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Glucose-induced cyclic AMP oscillations regulate pulsatile insulin secretion
Uppsala University, Disciplinary Domain of Medicine and Pharmacy, Faculty of Medicine, Department of Medical Cell Biology. (Gylfe Tengholm)
Uppsala University, Disciplinary Domain of Medicine and Pharmacy, Faculty of Medicine, Department of Medical Cell Biology. (Gylfe Tengholm)
Uppsala University, Disciplinary Domain of Medicine and Pharmacy, Faculty of Medicine, Department of Medical Cell Biology. (Gylfe Tengholm)
Uppsala University, Disciplinary Domain of Medicine and Pharmacy, Faculty of Medicine, Department of Medical Cell Biology. (Gylfe Tengholm)
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2008 (English)In: Cell Metabolism, ISSN 1550-4131, E-ISSN 1932-7420, Vol. 8, no 1, p. 26-37Article in journal (Refereed) Published
Abstract [en]

Cyclic AMP (cAMP) and Ca2+ are key regulators of exocytosis in many cells, including insulin-secreting β-cells. Glucose-stimulated insulin secretion from β cells is pulsatile and involves oscillations of the cytoplasmic Ca2+ concentration ([Ca2+]i), but little is known about the detailed kinetics of cAMP signalling. Using evanescent-wave fluorescence imaging we found that glucose induces pronounced oscillations of cAMP in the sub-membrane space of single MIN6-cells and primary mouse β-cells. These oscillations were preceded and enhanced by elevations of [Ca2+]i. However, conditions raising cytoplasmic ATP could trigger cAMP elevations without accompanying [Ca2+]i rise, indicating that adenylyl cyclase activity may be controlled also by the substrate concentration. The cAMP oscillations correlated with pulsatile insulin release. Whereas elevation of cAMP enhanced secretion, inhibition of adenylyl cyclases suppressed both cAMP oscillations and pulsatile insulin release. We conclude that cell metabolism directly controls cAMP, and that glucose-induced cAMP oscillations regulate the magnitude and kinetics of insulin exocytosis.

Place, publisher, year, edition, pages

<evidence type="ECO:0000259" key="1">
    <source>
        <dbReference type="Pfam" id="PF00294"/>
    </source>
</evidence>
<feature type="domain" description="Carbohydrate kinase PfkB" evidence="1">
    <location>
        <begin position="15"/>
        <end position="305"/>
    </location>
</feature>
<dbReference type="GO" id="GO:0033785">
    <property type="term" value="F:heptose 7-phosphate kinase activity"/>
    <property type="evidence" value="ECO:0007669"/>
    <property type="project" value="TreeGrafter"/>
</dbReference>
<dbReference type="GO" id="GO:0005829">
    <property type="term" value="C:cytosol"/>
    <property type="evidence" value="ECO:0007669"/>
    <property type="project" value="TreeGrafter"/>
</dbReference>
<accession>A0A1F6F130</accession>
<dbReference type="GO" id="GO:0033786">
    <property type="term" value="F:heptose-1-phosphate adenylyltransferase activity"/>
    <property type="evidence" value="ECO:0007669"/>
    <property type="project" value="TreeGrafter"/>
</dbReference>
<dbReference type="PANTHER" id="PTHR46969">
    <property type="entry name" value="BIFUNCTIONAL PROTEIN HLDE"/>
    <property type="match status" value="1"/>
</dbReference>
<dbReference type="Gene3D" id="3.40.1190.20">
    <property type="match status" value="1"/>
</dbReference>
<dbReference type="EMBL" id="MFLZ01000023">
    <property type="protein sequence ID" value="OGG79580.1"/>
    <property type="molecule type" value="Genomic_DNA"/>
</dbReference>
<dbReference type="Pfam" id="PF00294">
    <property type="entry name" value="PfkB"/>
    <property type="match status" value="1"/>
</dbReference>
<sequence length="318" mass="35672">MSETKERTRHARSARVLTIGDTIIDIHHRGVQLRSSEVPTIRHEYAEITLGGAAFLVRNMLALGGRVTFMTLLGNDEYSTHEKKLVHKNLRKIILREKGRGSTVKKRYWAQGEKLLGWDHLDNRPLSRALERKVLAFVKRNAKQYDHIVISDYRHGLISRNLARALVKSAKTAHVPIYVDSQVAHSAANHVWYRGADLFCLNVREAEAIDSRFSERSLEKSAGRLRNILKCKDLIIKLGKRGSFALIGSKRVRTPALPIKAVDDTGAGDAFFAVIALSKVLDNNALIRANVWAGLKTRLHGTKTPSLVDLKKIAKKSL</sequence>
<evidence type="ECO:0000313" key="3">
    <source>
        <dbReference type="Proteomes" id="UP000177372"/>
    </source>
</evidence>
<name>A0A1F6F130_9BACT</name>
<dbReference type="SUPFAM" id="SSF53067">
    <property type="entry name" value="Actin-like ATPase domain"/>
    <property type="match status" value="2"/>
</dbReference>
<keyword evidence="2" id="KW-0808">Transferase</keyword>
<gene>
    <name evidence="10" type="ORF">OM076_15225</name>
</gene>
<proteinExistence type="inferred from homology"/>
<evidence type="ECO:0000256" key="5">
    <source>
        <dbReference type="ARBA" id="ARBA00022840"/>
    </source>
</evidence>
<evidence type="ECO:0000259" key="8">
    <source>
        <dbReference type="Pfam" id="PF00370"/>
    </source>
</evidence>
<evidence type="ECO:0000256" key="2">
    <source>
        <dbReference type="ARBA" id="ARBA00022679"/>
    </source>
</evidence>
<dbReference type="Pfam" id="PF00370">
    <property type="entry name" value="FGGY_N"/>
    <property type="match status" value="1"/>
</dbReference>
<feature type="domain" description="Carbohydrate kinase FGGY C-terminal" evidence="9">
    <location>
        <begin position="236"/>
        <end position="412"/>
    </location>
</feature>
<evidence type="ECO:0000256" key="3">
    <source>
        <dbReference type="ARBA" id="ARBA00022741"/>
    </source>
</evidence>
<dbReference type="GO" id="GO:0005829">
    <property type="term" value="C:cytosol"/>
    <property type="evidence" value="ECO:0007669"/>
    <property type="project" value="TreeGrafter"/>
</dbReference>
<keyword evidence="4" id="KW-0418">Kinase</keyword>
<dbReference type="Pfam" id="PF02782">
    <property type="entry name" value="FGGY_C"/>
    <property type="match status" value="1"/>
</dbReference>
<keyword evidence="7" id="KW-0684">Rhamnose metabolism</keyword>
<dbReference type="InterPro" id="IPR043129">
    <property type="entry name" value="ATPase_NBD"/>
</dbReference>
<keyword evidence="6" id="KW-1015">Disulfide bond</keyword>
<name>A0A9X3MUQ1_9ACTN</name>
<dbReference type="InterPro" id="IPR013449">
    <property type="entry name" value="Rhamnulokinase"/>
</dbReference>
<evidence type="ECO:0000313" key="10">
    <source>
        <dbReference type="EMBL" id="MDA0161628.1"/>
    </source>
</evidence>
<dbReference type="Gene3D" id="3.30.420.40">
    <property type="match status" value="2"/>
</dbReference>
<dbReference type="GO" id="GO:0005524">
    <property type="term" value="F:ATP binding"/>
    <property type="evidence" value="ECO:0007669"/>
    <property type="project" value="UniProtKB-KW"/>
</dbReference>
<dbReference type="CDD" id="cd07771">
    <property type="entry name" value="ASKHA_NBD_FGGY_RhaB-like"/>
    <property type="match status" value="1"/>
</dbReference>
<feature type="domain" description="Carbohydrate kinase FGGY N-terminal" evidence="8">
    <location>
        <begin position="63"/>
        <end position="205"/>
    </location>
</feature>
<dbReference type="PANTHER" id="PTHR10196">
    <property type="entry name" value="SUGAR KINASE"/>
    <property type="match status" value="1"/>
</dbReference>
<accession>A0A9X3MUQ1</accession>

Cell Press , 2008. Vol. 8, no 1, p. 26-37
National Category
Medical and Health Sciences
Identifiers
URN: urn:nbn:se:uu:diva-86694DOI: 10.1016/j.cmet.2008.06.003ISI: 000257339600007OAI: oai:DiVA.org:uu-86694DiVA, id: diva2:127005
Available from: 2008-12-03 Created: 2008-11-27 Last updated: 2017-12-14Bibliographically approved
In thesis
1. Cyclic AMP Oscillations in Insulin-Secreting Cells
Open this publication in new window or tab >>Cyclic AMP Oscillations in Insulin-Secreting Cells
2009 (English)Doctoral thesis, comprehensive summary (Other academic)
Abstract [en]

Cyclic AMP is an intracellular messenger that regulates numerous processes in various types of cells. In pancreatic β-cells, cAMP potentiates the secretion of insulin by promoting Ca2+ signals and by amplifying Ca2+-triggered exocytosis. Whereas Ca2+ signals have been extensively characterized, little is known about the kinetics of cAMP signals. To enable measurements of the cAMP concentration beneath the plasma membrane ([cAMP]pm) of individual cells, a translocation biosensor was created based on fluorescent-protein-tagged subunits of protein kinase A (PKA). Evanescent wave microscopy imaging of biosensor-expressing clonal β-cells revealed that the insulinotropic hormones glucagon and GLP-1 triggered pronounced oscillations in [cAMP]pm. Simultaneous measurements of the intracellular Ca2+ concentration showed that cAMP and Ca2+ oscillations were synchronized and interdependent. [cAMP]pm oscillations were also triggered in clonal and primary mouse β-cells by an elevation of the glucose concentration from 3 to 11 mM. These oscillations were preceded and enhanced by elevations of Ca2+. However, conditions raising cytoplasmic ATP could trigger cAMP elevations also without accompanying Ca2+ changes, indicating that adenylyl cyclase activity may be directly controlled by the substrate concentration. Experiments with 3-isobutylmethylxanthine (IBMX) and various family-selective phosphodiesterase (PDE) inhibitors indicated that [cAMP]pm oscillations are generated by periodic formation of the messenger by adenylyl cyclases. PDE1 and PDE3 as well as IBMX-insensitive mechanisms shape [cAMP]pm, but no single PDE isoform was required for glucose generation of [cAMP]pm oscillations. Recordings of single-cell insulin secretion kinetics with a fluorescent biosensor that reports formation of the phospholipid PIP3 in the plasma membrane in response to autocrine insulin receptor activation showed that [cAMP]pm oscillations were paralleled by pulsatile insulin release. Whereas adenylyl cyclase inhibition suppressed both [cAMP]pm oscillations and pulsatile insulin release, elevation of [cAMP]pm enhanced secretion. Investigation of the effects of different temporal patterns of [cAMP]pm showed that brief [cAMP]pm elevation is sufficient to trigger cytoplasmic responses, whereas sustained elevation is required to induce translocation of the PKA catalytic subunit into the nucleus. In conclusion, these studies demonstrate for the first time in mammalian cells that [cAMP]pm oscillates in response to physiological stimuli. The glucose-induced [cAMP]pm oscillations are generated by periodic cAMP production mediated by interplay between ATP and Ca2+ in the sub-membrane space, and may contribute to both triggering and amplifying pathways of insulin secretion. Apart from regulating the precise kinetics of insulin exocytosis, temporal encoding of cAMP signals might constitute a basis for differential regulation of downstream cellular targets.